I now follow the strokes of Ruben Gold Thwaites, early state historian and avid canoeist, who traveled from Madison to Rock Island with his wife by way of the Catfish (now Yahara) and Rock Rivers in May of 1887. He provided a delightful accounting of their travels and experiences as they made their way towards the Mississippi, some of which is repeated below.
"The Rock River is nearly a quarter of a mile wide at this point (Yahara River Confluence), and comes down with a majestic sweep from the north, having its chief source in the gloomily picturesque Lake Koshkonong. The banks of the river at and below the mouth of the Catfish, are quite imposing, rising into a succession of graceful, rounded-topped mounds, from fifty to one hundred feet high, and finely wooded except where cleared for pasture or as the site of farm-buildings. While the immediate edges of the stream are generally firm and grass-grown, with occasional gravelly beaches, there are narrow strips of marsh at the bases of mounds, especially on the left bank where innumerable springs send forth trickling rills to feed the river..."
I reached the first dam at Janesville about noon in bright warm weather and took-out on the RDB. This route required crossing a very busy street and following a pleasant bikeway along the river. The motorists were in an apparent hurry for lunch or mid-day business and were rather intolerant of my slow pace across the street with my heavy packs and canoe. The put-in was very steep and the footing was tenuous due to the presence of loose riprap. I almost dropped the canoe as I carried it down the embankment while a nearby teenager watched without offering assistance.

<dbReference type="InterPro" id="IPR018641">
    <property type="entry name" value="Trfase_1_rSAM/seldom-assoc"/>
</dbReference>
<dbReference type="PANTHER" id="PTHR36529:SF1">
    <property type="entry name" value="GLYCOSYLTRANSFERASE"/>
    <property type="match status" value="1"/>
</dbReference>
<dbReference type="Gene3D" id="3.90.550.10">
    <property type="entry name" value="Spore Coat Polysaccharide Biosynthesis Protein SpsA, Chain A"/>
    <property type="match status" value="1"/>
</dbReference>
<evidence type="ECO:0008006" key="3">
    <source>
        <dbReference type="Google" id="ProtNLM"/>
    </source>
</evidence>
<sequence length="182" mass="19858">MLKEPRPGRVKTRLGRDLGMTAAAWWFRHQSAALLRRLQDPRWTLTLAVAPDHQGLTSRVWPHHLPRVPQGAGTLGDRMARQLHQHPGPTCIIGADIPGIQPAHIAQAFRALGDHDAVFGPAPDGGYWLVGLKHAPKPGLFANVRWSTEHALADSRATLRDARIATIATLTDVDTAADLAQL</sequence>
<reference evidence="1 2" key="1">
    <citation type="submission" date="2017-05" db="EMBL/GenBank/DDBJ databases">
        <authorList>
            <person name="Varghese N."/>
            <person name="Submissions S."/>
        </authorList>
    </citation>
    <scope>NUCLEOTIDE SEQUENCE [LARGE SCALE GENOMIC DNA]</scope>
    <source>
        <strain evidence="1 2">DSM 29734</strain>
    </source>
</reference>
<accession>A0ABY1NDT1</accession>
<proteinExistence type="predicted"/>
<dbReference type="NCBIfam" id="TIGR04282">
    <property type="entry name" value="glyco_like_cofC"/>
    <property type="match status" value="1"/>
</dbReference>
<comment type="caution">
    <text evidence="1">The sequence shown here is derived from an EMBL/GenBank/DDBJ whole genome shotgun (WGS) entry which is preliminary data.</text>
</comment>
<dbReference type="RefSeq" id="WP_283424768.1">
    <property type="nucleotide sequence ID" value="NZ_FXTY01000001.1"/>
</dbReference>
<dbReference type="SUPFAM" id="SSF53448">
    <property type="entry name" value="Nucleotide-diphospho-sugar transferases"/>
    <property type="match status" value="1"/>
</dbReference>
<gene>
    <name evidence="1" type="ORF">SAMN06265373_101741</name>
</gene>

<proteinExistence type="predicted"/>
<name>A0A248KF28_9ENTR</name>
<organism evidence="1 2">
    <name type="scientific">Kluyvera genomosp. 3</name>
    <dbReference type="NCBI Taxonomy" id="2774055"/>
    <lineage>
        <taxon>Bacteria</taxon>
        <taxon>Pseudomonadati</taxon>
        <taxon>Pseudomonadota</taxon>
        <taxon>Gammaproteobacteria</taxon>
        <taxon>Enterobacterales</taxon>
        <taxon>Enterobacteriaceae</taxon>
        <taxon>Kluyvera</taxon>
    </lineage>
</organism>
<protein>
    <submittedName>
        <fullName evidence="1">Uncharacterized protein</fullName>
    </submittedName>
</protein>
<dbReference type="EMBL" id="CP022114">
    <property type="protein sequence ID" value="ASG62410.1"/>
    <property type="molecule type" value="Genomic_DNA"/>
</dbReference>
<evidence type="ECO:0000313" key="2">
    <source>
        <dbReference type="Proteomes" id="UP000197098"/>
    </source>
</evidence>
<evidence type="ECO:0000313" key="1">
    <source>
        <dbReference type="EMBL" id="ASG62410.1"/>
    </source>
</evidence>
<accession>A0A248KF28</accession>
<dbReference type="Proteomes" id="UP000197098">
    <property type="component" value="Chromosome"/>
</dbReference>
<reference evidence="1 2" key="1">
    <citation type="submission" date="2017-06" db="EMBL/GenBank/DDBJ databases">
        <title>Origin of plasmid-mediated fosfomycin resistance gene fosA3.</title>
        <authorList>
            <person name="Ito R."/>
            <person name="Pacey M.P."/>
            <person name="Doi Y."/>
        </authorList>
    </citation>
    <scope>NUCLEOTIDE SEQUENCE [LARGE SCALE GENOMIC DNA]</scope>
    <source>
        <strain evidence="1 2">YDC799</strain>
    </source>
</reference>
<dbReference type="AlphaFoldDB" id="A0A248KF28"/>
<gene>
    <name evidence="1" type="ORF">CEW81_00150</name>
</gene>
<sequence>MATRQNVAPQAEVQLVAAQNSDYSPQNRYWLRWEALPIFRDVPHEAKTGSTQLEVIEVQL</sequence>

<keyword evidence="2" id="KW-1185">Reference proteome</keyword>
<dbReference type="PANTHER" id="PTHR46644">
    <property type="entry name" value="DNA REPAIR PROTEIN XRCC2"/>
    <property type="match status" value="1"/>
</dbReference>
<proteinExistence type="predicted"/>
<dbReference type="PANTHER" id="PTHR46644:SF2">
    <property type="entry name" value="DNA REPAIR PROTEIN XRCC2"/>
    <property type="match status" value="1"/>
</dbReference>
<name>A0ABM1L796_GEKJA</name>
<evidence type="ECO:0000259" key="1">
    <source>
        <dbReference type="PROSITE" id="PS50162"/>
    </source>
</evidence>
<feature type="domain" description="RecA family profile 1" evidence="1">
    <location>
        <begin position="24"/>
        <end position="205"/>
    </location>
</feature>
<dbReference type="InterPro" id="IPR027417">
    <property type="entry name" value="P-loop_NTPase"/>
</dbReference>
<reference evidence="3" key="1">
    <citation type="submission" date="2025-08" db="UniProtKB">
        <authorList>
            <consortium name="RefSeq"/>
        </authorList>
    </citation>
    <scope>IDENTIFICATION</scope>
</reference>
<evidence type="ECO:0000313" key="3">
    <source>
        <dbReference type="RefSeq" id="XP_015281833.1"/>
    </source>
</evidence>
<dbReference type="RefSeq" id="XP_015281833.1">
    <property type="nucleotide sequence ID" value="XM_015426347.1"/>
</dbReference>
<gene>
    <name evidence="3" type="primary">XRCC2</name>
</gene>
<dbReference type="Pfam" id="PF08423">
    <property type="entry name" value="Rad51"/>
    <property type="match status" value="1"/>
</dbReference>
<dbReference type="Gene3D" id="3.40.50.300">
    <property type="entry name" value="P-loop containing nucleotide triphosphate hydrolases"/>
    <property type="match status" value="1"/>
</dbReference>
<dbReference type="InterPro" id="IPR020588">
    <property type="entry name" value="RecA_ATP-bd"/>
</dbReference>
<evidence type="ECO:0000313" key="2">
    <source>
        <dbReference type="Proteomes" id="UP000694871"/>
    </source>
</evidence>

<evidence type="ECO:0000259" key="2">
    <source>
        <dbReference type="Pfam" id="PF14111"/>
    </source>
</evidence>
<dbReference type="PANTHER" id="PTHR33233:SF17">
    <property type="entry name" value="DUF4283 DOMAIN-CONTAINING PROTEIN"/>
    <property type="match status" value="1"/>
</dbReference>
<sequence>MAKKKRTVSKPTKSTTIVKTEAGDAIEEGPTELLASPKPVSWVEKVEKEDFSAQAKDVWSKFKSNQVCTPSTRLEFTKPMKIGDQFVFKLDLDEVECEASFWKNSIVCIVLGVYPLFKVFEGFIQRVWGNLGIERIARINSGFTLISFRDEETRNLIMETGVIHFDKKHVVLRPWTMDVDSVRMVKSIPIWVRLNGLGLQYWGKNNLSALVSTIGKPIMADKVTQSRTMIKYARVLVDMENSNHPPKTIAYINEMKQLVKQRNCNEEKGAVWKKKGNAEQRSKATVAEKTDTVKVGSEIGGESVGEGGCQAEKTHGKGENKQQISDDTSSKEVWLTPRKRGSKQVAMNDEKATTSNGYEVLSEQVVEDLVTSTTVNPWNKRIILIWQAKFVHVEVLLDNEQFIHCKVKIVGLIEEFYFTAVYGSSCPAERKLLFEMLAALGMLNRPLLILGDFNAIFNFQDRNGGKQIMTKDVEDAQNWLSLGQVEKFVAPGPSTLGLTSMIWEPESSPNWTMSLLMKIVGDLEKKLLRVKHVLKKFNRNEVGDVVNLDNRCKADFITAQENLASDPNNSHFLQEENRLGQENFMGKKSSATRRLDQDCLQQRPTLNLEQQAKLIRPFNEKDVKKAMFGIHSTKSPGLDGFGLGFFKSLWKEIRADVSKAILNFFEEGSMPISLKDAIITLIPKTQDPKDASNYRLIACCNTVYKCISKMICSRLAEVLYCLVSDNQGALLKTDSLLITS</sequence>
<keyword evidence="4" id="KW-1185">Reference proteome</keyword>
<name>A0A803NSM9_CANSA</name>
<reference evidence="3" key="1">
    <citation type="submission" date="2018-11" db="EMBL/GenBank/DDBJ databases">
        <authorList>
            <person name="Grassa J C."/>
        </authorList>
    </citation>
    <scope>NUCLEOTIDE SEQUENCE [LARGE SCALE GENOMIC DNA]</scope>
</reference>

The city of Janesville has added a massive low-lying bridge or parking lot in the downtown area that smothers the Rock for about a hundred yards of shoreline. The huge concrete monolith is supported by many one-foot diameter steel posts, which provide a convenient trap for logs, floating debris and wayward boaters. Although this amenity must seem convenient for motorists and picturesque for pedestrians, it provides a serious hazard for canoeists. I entered the dark cavernous tunnel with some trepidation knowing what might lie ahead. As my sunglass-shaded eyes were tying to adjust to the extremely low light levels under the bridge I heard a loud whooshing sound above me on my starboard side. The noise shattered the still, humid air and scared the daylights out me. My heart was racing and pounding loudly and I quickly had doubts about the successful completion of my journey. The sound was followed instantly by a huge discharge of water from a large pipe mounted in the ceiling of the bridge. Fortunately, the unidentified deluge missed the canoe and the startled occupant. The remaining traverse under the bridge was without incident and I was relieved to see light of day on the downstream end.